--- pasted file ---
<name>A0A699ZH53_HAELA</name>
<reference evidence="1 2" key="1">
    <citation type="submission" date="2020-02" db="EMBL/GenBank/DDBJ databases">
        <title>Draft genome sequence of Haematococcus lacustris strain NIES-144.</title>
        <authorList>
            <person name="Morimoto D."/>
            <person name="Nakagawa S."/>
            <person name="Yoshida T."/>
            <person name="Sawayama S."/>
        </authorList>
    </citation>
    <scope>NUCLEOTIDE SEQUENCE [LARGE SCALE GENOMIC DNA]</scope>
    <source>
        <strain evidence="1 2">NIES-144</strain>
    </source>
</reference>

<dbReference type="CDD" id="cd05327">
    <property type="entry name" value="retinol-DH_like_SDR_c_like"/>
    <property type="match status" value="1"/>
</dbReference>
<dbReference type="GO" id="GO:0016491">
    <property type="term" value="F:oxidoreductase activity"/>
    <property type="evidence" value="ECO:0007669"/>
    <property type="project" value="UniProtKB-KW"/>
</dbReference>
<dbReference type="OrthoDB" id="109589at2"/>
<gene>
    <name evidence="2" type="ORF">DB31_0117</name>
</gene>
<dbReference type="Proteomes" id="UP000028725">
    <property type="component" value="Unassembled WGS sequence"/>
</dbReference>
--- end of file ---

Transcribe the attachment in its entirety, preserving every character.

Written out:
<name>A0A699ZH53_HAELA</name>
<reference evidence="1 2" key="1">
    <citation type="submission" date="2020-02" db="EMBL/GenBank/DDBJ databases">
        <title>Draft genome sequence of Haematococcus lacustris strain NIES-144.</title>
        <authorList>
            <person name="Morimoto D."/>
            <person name="Nakagawa S."/>
            <person name="Yoshida T."/>
            <person name="Sawayama S."/>
        </authorList>
    </citation>
    <scope>NUCLEOTIDE SEQUENCE [LARGE SCALE GENOMIC DNA]</scope>
    <source>
        <strain evidence="1 2">NIES-144</strain>
    </source>
</reference>

<dbReference type="CDD" id="cd05327">
    <property type="entry name" value="retinol-DH_like_SDR_c_like"/>
    <property type="match status" value="1"/>
</dbReference>
<dbReference type="GO" id="GO:0016491">
    <property type="term" value="F:oxidoreductase activity"/>
    <property type="evidence" value="ECO:0007669"/>
    <property type="project" value="UniProtKB-KW"/>
</dbReference>
<dbReference type="OrthoDB" id="109589at2"/>
<gene>
    <name evidence="2" type="ORF">DB31_0117</name>
</gene>
<dbReference type="Proteomes" id="UP000028725">
    <property type="component" value="Unassembled WGS sequence"/>
</dbReference>